Demographic data

Filled in questionnaires from 61 patients were collected during the recruiting period. The mean patient age at inclusion was 43.2 years (range 20-74 years). 72.1% of the participants were female.

The average BMI of female participants was 24.9 ± 5.8 kg/m2, male participants had an average BMI of 26.9 ± 4.4 kg/m2. This means that both values are at the upper limit of normal weight, defined by the World Health Organization (WHO).

All patients were German nationals and living in Germany upon inclusion. Most of the patients came from southern Germany, which is due to the catchment area of the ENT clinic in Ulm.

Diagnostics: HAE type and family history

29 of the 61 participants (47.5%) were diagnosed as HAE type I, 21.3% as HAE type II, and 8.2% of the patients reported a diagnosis of HAE with normal C INH values. 14 patients (23.0%) did not know their diagnosed type of HAE.

44 patients (72.1%) stated that further family members were affected by HAE. In 41% of the patients only the ancestors were affected, in 18% of cases only the offspring had been diagnosed also with HAE, and in 13.1% of the participants the ancestors as well as the offspring was affected. 24.6% of all patients had no relatives with HAE.

26.2% of the participants reported that their diagnosis was made by a dermatologist. 14.8% had been diagnosed by an ENT specialist or a general practitioner, respectively. 34.4% of the patients were unable to define what specialty doctor made their diagnosis but could state only more general aspects - e.g. that it was done in a hospital or by an allergist (Figure 1).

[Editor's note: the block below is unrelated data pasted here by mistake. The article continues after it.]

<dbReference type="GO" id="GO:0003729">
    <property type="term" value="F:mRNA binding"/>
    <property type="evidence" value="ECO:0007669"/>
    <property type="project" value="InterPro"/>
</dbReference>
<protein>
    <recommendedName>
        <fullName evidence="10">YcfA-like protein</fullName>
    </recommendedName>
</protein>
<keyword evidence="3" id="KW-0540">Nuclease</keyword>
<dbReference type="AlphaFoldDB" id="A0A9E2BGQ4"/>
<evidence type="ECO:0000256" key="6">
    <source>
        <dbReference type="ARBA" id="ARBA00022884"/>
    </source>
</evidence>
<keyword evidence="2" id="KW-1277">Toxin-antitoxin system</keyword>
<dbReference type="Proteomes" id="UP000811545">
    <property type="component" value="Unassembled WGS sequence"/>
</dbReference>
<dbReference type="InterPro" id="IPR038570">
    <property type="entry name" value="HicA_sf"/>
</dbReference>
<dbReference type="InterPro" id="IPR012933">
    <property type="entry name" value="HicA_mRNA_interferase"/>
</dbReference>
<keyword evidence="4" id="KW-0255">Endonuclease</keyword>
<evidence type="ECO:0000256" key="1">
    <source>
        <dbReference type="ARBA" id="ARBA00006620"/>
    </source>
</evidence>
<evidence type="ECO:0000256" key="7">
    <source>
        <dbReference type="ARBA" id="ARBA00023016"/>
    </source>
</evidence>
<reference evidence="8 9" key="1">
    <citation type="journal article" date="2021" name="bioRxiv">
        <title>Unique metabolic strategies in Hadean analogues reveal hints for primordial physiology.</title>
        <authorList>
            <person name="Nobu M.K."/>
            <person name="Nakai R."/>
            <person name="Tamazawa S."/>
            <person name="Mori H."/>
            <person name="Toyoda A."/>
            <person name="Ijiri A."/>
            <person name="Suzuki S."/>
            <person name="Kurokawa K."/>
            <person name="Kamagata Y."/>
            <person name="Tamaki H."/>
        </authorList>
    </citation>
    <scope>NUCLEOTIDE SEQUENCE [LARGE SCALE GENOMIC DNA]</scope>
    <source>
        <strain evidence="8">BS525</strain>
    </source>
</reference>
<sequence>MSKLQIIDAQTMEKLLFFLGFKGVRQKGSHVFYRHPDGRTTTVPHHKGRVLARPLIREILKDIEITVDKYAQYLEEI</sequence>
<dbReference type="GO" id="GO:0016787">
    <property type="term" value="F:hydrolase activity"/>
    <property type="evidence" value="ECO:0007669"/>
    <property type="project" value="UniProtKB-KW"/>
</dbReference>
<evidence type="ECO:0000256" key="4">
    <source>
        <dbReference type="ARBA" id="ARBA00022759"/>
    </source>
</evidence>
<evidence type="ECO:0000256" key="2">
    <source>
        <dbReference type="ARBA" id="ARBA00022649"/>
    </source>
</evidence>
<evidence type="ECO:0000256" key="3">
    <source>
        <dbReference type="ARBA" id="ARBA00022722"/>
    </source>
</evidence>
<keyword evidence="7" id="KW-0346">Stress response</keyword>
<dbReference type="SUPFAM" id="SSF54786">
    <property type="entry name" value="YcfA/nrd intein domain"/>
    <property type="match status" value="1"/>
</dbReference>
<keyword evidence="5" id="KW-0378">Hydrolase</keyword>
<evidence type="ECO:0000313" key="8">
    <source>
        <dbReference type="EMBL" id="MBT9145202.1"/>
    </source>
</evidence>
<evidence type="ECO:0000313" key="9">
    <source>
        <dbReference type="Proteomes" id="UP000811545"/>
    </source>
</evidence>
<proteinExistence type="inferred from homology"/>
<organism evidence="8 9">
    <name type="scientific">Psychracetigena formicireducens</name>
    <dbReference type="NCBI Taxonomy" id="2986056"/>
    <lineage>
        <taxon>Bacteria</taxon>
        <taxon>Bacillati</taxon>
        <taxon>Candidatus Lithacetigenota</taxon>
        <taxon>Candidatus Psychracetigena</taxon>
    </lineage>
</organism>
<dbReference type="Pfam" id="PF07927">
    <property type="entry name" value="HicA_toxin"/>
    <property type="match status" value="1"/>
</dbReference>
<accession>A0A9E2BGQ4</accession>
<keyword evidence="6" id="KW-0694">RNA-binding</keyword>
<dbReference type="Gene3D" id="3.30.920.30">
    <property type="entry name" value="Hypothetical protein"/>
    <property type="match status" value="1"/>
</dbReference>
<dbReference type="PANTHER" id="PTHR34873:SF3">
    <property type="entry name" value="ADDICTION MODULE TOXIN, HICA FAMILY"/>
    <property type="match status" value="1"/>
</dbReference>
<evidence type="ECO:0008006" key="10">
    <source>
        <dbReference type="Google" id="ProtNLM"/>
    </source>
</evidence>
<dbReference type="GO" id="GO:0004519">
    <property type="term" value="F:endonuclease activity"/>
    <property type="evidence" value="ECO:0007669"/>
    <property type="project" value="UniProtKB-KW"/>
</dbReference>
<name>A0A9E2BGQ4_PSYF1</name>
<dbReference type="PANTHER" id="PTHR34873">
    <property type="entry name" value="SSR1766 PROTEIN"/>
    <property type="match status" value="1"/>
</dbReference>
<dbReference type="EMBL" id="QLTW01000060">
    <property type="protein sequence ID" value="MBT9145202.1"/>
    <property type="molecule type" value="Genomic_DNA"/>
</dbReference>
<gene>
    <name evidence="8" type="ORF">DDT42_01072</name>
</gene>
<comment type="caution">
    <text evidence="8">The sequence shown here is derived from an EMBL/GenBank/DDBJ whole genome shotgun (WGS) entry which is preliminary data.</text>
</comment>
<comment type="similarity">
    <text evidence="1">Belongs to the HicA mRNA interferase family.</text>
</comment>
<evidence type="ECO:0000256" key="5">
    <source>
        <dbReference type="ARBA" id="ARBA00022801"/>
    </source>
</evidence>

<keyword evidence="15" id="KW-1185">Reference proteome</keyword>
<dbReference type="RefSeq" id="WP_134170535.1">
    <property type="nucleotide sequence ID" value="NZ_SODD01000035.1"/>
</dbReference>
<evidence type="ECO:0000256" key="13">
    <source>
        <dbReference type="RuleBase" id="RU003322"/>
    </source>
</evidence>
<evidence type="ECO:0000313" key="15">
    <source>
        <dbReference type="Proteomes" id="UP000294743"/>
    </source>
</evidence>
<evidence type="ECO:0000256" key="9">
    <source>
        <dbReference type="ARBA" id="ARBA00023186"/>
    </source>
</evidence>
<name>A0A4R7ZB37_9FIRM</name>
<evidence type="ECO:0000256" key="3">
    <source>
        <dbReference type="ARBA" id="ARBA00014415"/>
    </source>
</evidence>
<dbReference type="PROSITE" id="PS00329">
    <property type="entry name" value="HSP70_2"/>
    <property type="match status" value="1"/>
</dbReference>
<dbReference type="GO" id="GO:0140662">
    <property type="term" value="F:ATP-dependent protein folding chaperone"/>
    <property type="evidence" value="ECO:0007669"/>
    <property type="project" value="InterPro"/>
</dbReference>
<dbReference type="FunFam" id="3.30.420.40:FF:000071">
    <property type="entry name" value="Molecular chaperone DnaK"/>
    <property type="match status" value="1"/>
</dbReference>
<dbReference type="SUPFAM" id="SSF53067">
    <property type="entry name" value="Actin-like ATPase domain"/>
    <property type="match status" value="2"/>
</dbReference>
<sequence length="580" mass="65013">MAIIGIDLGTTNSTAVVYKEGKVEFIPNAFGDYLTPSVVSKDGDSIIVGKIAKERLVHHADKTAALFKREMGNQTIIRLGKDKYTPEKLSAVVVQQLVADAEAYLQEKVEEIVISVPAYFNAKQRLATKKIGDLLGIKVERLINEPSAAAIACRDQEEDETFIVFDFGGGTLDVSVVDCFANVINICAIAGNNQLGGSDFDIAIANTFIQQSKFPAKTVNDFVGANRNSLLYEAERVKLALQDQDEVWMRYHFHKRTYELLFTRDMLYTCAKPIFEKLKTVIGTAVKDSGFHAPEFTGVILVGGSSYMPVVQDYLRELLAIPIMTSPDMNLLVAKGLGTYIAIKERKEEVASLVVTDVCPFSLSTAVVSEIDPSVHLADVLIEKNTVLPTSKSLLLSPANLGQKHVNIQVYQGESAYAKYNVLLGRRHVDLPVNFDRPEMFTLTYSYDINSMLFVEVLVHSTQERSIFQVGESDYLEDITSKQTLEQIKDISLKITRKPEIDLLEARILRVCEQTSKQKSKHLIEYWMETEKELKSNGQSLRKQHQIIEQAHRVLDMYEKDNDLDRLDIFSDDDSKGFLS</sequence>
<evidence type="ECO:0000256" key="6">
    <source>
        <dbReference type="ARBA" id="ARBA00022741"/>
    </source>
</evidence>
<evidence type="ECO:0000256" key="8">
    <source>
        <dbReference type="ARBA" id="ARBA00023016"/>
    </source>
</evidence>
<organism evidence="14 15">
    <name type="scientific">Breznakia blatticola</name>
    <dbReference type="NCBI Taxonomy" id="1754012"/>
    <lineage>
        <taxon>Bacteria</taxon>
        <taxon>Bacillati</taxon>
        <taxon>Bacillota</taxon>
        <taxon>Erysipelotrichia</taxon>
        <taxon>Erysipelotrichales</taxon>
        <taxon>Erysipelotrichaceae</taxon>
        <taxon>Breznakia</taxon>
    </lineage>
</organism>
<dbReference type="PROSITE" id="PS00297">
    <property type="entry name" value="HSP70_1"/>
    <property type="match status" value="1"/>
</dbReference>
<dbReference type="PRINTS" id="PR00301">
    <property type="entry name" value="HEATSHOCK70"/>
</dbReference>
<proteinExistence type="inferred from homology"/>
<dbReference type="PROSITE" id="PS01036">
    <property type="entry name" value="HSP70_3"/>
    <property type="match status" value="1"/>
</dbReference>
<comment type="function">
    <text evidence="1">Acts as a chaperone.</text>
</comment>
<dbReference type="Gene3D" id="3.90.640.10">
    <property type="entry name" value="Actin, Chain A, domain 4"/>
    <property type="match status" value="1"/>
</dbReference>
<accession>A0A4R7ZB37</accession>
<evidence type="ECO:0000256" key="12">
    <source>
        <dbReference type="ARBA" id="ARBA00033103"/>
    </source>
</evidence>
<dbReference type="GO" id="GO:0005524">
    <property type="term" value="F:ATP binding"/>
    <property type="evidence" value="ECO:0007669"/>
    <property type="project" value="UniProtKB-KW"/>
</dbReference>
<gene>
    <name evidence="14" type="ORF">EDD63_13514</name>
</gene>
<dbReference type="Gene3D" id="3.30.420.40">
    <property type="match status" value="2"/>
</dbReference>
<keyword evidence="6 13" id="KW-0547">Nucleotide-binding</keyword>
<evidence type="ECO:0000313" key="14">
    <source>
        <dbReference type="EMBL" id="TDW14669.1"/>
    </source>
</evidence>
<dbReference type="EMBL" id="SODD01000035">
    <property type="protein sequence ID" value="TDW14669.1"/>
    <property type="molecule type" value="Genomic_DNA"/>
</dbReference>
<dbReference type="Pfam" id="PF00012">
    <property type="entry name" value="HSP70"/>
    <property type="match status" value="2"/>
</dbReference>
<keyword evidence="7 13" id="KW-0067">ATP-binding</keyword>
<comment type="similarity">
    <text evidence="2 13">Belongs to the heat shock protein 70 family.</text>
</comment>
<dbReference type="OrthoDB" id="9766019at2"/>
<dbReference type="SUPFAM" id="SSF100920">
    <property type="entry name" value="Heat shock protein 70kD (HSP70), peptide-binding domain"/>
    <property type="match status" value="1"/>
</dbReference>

Figure 1: Percentages of specialty responsible for making correct diagnosis, n=61.


Fatigue was the most frequently reported prodrome before angioedema attacks in 37.7% of the patients. Psychiatric symptoms comprising mood swings, agitation, and irritability were stated by 18% of the HAE patients as prodromes. Among the 5 most frequently reported prodromes were also thirst, skin conditions like the Erythema marginatum (Figure 2) as well as paresthesia’s. Multiple mentions were possible for this question (Figure 3).


Figure 2: Erythema marginatum.


Figure 3: Prodromes (multiple answers possible, n=61).

Also, regarding the affected locations in the body all answers could be checked that apply. The digestive tract and the extremities were reported most frequently by 70.5% of the patients. 23% of the patients stated that the head/neck region was among the predominantly affected parts of the body (Figure 4).


Figure 4: Most frequent attack site (multiple answers possible, n=61).